When Isaacs and Lattimer were being complete jerks and working over Flip’s knee, this was a fun match that should have gone on for fifteen minutes rather than half of that. It feels like they were laying the groundwork for a traditional southern tag match, and then had to wrap things up early. Flip and Bandido get more chances to show their speed and athleticism, and Bandido manages to get both Isaacs and Lattimer up for suplexes, and it works because Bandido shows the strain and effort it takes to pull it off, rather than them going up for him effortlessly.


Just after Gordon and Bandido hit a pair of dives, Flip hurts his knee doing a 450 and the heels start to shark on it. Isaacs and Lattimer don’t do anything especially flashy, it’s a lot of kicking, stomping, and using the ropes, but Flip’s selling makes up for it. But, just after Isaacs cuts off a hot tag to Bandido, Lattimer rolls him up and holds the tights for the win. Once again, the cheating is completely unnecessary. If they needed to end the match without the hot tag, then go all the way and have Lattimer crank a half crab or something and force the ref to call it off. Winning in this manner doesn’t do anything to make them look good, which is the exact opposite of how they ought to be looking considering they’re now headed for the finals.



The disqualification finish is beyond awful, but the match itself was another fun affair. The work wasn’t anything special, but, the intensity and the hate that both teams showed was off the charts. In a way, it’s reminiscent of the Steen Wolf ladder match. Everything that they do is simply meant to hurt each other, the idea of winning match is secondary. They lay in the strikes, which is particularly nice to see after the women’s match, and aren’t shy about taking bumps on the apron and the floor. The coolest moment is probably Brody eating some strikes from Jay and taking a bump to the floor. It doesn’t sound like anything special, but, Brody pulled it off flawlessly. The finish is a total copout, with all four having chairs and being ready to go to war, the ref just happens to see Jay hit Brody first and calls it off. If ROH had some kind of issue with the Briscoes jobbing (despite them having put over Brody and PCO the previous month), there were a number of ways they could have gotten the same result that would have come off much better than this.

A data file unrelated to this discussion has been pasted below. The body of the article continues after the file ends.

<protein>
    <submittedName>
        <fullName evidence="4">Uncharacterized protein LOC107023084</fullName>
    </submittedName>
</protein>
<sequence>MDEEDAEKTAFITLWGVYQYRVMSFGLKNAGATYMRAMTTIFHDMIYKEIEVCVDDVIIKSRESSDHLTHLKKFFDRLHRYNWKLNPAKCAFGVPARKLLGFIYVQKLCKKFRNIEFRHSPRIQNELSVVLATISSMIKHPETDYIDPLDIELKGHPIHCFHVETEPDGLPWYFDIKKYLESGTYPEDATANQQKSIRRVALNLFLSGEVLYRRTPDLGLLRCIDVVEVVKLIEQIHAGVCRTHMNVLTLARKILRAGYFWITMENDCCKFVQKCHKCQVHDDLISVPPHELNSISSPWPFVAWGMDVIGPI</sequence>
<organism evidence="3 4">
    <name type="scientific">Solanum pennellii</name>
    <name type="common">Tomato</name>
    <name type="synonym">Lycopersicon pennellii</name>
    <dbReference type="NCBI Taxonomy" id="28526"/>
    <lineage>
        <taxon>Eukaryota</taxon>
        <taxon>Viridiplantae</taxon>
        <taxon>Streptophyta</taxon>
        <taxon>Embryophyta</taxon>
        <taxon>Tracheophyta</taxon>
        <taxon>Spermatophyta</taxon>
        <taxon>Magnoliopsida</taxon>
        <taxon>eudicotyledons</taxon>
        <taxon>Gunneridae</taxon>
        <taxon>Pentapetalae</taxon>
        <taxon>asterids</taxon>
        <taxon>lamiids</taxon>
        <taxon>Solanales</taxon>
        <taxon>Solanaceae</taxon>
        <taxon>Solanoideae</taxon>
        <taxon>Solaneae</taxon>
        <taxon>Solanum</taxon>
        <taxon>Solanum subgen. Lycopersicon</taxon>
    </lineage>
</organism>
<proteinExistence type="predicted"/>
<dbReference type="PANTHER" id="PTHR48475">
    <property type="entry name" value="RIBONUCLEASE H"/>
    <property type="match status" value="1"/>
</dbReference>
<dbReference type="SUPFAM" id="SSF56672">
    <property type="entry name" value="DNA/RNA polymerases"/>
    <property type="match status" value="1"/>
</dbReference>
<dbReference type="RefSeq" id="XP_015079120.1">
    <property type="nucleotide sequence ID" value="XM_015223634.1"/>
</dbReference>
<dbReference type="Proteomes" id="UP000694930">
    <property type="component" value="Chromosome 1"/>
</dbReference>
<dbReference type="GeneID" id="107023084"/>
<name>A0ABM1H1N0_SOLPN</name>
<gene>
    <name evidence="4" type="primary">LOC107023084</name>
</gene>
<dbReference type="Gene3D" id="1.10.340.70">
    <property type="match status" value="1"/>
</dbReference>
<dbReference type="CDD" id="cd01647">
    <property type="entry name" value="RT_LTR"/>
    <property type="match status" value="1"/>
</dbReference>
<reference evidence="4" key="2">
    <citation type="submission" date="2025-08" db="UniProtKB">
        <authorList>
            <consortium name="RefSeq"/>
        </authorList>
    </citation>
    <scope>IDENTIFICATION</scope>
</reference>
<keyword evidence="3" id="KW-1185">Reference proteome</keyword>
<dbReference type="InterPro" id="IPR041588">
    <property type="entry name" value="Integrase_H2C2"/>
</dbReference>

WILLIE MACK © vs. COLT CABANA (NWA National Title)

The execution is better, and there aren’t nearly as many loose strikes and slow sequences, but, this isn’t fundamentally that different from the Women’s Title match. Mack and Cabana both have plenty of things that they do, but, very little of what they do seems to have any notable impact on the match. Willie’s bad fall to the floor gave them the chance to be the first match to genuinely try to tell a story, but, it’s wasted. Willie seems hurt and Cabana hurriedly gets him into the ring and starts cranking a chinlock. But, then Cabana clearly lets him up to ‘power out’ of the hold. Willie takes one of Cabana’s elbow and puts it over like it rings his bell. But, once Mack does the kip-up, it’s like the bump to the floor never happened.